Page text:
SAD 29 forms group to decide future of harvest break

Posted Dec. 06, 2011, at 8:37 p.m.

HOULTON, Maine — The SAD 29 school board will be eyeing the future of harvest break once again after a voluntary survey sent out to roughly 600 parents of students in grades 7-12 indicated only 19 students worked the harvest.

The survey has been used by the district for decades to determine how many students work during the break, which now runs for one week for all students. Superintendent Mike Hammer said that 119 people returned the survey, and figures showed that 19 students in a district of approximately 1,300 worked the break during the last week of September.

“I do believe there is a way to continue harvest for those who still want to go out,” Hammer said on Monday evening. “I think we need to form a focus group with farmers, students and staff to examine this issue a bit more closely and figure out how to move forward.”

SAD 29 consists of the towns of Houlton, Littleton, Hammond and Monticello and has four schools.

The school board has debated the future of the break for more than a decade, as growers rely more on mechanized equipment and less on pickers. The board adopted a split break during the 2007-2008 school year, which allowed seventh- to 12th-graders to take three weeks off while pupils in prekindergarten through sixth grade received only one week off. They have since allowed just one week for everyone, but older students who want to work longer can do so. Arrangements are made for them to keep up with their homework. Hammer said that 15 students got a waiver to work longer than a week during this year’s break and the school checked with growers to ensure those students were indeed working for the farmers.

According to the SAD 29 survey results, 64 parents said that they wanted to see the harvest break continue, while 55 did not. Forty-four respondents said that they would like to see the break extended to three weeks again, while 75 people were not in favor of it.

Any attempts to end the break in the past have received criticism from growers, parents and students.

The Houlton district and SAD 70 in Hodgdon are the only two southern Aroostook school districts that continue to let students out for harvest recess. During the 2010 harvest, only five students in SAD 70 worked during the harvest.

In 2001, 250 students in SAD 29 worked the harvest, down from 309 students a decade ago. In 2005, 59 students from the district worked over the break.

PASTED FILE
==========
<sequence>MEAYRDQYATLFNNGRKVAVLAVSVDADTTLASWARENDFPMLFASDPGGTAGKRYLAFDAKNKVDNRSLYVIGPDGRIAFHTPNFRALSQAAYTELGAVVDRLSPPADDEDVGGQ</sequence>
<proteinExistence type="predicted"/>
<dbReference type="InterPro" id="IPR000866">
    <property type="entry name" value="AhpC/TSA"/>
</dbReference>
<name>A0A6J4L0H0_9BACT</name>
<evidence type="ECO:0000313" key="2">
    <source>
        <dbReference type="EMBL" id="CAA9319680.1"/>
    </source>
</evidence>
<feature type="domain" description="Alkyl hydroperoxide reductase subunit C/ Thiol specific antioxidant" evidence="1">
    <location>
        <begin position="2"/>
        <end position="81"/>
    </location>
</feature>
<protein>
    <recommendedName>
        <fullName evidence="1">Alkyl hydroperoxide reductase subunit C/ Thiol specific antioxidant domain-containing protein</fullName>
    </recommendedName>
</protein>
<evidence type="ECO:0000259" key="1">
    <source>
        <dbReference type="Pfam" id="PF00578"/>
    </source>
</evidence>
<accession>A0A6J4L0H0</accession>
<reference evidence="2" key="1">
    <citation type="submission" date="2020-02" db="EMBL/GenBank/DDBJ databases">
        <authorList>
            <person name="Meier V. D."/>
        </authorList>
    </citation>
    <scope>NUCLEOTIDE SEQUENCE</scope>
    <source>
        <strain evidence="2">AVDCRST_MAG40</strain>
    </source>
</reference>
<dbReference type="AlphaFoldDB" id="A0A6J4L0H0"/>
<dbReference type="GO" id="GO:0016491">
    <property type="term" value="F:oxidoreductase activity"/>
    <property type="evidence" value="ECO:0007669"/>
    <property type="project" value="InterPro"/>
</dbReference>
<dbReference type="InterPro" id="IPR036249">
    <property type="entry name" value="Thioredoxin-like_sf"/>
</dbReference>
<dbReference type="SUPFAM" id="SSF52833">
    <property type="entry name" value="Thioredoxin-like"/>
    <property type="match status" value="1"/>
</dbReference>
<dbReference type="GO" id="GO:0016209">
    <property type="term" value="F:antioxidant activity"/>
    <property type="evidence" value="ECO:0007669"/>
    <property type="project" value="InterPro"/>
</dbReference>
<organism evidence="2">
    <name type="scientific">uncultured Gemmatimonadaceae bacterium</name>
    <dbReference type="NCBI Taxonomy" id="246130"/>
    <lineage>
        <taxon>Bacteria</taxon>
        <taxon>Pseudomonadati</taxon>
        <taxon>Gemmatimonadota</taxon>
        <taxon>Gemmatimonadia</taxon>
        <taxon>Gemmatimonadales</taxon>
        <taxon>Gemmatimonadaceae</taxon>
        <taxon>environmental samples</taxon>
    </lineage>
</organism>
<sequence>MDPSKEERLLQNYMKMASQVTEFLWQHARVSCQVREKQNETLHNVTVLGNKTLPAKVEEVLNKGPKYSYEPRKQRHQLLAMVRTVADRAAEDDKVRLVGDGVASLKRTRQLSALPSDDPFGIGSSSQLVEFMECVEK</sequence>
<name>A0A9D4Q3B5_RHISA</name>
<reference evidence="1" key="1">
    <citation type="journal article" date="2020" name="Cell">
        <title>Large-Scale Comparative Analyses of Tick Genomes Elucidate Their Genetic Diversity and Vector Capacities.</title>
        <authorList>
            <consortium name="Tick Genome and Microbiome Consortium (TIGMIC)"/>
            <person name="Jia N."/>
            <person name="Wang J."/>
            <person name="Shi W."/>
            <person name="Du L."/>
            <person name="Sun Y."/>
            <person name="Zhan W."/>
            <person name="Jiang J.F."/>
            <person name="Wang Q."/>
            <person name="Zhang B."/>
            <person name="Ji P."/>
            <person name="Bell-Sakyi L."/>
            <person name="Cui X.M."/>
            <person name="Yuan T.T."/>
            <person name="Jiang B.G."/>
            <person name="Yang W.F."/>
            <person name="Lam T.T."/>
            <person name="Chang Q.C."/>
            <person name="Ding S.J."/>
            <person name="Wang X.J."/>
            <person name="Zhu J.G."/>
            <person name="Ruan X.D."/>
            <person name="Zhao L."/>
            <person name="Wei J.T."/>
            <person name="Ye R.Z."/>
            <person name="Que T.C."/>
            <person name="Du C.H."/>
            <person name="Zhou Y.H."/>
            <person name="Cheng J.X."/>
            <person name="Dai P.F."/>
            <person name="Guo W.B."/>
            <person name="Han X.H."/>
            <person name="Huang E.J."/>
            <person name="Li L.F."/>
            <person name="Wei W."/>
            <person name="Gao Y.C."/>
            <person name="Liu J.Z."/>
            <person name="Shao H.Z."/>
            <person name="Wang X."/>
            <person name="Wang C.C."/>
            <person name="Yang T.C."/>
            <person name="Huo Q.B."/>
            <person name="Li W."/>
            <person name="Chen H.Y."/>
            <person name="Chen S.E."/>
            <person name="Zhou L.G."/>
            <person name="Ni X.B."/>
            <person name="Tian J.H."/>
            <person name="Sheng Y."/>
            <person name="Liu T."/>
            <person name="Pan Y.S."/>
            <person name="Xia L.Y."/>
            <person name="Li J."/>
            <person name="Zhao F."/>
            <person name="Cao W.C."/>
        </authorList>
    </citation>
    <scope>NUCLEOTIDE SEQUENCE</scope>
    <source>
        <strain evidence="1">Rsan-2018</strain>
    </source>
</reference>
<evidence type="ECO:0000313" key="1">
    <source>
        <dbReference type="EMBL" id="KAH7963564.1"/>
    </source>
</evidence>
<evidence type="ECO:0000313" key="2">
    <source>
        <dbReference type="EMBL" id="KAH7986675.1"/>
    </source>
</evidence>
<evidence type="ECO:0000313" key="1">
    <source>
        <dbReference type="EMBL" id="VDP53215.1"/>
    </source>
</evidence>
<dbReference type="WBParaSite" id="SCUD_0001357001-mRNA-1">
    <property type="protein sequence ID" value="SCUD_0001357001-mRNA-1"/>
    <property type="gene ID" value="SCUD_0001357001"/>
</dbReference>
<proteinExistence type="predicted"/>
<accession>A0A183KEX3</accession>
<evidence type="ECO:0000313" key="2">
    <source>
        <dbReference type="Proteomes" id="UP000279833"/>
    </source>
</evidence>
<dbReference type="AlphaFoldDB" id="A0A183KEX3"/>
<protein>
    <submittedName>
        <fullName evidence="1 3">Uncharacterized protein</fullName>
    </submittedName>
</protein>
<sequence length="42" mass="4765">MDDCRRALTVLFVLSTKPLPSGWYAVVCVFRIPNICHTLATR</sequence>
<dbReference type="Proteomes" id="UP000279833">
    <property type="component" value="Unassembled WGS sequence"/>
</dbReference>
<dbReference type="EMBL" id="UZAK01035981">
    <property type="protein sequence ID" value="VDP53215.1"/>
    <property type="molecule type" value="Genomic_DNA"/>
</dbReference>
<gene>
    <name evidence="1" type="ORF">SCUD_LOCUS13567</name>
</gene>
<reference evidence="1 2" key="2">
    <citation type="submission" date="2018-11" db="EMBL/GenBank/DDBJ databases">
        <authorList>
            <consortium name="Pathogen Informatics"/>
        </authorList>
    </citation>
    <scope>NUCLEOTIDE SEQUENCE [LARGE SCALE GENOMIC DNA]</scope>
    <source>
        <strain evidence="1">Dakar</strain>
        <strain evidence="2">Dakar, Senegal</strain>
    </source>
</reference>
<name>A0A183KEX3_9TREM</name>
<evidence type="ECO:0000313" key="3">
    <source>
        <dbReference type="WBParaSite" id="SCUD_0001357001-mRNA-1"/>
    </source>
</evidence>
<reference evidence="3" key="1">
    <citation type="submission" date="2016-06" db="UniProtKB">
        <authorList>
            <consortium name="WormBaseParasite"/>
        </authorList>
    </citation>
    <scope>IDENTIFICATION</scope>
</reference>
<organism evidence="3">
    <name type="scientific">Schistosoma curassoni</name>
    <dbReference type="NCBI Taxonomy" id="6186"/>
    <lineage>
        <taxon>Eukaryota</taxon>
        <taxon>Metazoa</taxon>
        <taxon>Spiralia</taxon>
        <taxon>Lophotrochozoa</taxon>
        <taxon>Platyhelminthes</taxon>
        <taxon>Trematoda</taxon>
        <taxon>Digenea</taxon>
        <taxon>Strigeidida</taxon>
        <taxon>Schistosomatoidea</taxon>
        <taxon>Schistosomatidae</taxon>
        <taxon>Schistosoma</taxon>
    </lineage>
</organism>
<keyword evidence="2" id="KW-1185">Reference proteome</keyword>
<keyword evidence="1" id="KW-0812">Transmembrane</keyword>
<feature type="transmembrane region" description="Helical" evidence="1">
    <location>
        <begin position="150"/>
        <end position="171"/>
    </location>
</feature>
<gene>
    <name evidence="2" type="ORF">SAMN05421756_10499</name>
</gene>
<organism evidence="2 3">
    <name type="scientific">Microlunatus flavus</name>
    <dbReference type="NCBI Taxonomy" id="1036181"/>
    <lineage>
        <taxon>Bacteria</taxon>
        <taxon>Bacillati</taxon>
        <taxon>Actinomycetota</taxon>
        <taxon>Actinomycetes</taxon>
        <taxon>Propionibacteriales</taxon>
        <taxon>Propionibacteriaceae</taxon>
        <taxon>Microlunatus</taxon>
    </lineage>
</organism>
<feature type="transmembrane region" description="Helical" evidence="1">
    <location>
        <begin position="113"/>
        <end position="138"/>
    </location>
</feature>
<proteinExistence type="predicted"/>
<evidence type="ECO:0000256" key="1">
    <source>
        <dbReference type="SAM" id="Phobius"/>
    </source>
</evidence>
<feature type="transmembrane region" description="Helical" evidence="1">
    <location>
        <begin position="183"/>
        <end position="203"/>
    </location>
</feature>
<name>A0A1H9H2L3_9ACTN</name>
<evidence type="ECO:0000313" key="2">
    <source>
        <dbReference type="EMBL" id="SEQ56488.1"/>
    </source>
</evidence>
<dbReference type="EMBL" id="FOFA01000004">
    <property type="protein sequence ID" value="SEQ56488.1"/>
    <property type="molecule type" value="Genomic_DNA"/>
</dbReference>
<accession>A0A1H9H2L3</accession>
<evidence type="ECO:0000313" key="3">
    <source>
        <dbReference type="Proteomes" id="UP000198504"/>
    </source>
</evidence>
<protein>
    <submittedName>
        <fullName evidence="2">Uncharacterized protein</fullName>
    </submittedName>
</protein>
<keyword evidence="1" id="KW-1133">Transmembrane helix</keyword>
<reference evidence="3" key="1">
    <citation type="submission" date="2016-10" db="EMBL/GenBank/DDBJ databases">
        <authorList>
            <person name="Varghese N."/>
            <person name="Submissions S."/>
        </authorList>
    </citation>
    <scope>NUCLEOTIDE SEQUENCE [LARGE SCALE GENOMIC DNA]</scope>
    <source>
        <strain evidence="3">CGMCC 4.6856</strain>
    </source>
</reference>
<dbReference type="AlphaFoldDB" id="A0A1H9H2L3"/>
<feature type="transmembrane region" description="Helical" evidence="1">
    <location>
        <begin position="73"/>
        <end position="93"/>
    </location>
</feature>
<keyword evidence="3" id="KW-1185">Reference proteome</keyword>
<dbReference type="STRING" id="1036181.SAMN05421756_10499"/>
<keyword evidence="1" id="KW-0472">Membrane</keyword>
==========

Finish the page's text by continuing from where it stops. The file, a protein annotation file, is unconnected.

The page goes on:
Despite the dwindling student participation in the harvest, “the survey showed that more than 50 percent of the 119 [survey] respondents wanted the break to continue,” he told the board.

Elizabeth Anderson, who represents Houlton on the board, said that everyone on the panel has a “cultural appreciation” for the harvest break.

“But how do we adapt it so we aren’t breaking a whole school for a handful of students?” she asked.

The board also was concerned with Hammer’s report that a number of the students who picked did not do well academically when they returned to school this year. Such concern has been voiced for several years by parents who no longer support the break, as they have echoed statements made by teachers that students, especially younger ones, tend to forget what they learned in the month before the break. Working parents also have said they have a difficult time finding child care over the break if their children are not taking part in the harvest.

This past February, several local farmers attended a meeting and urged the board to continue the break. Some even suggested that it be longer, a wish that Hammer said they communicated to him again during a recent meeting. They praised the work ethic that it teaches youths, as well as the financial lessons. Growers who employ pickers also have said that potatoes picked by hand tend to have less bruising.

The board did not make a decision on Monday evening, but gave the go ahead for Hammer to form the focus group and explore the issue.

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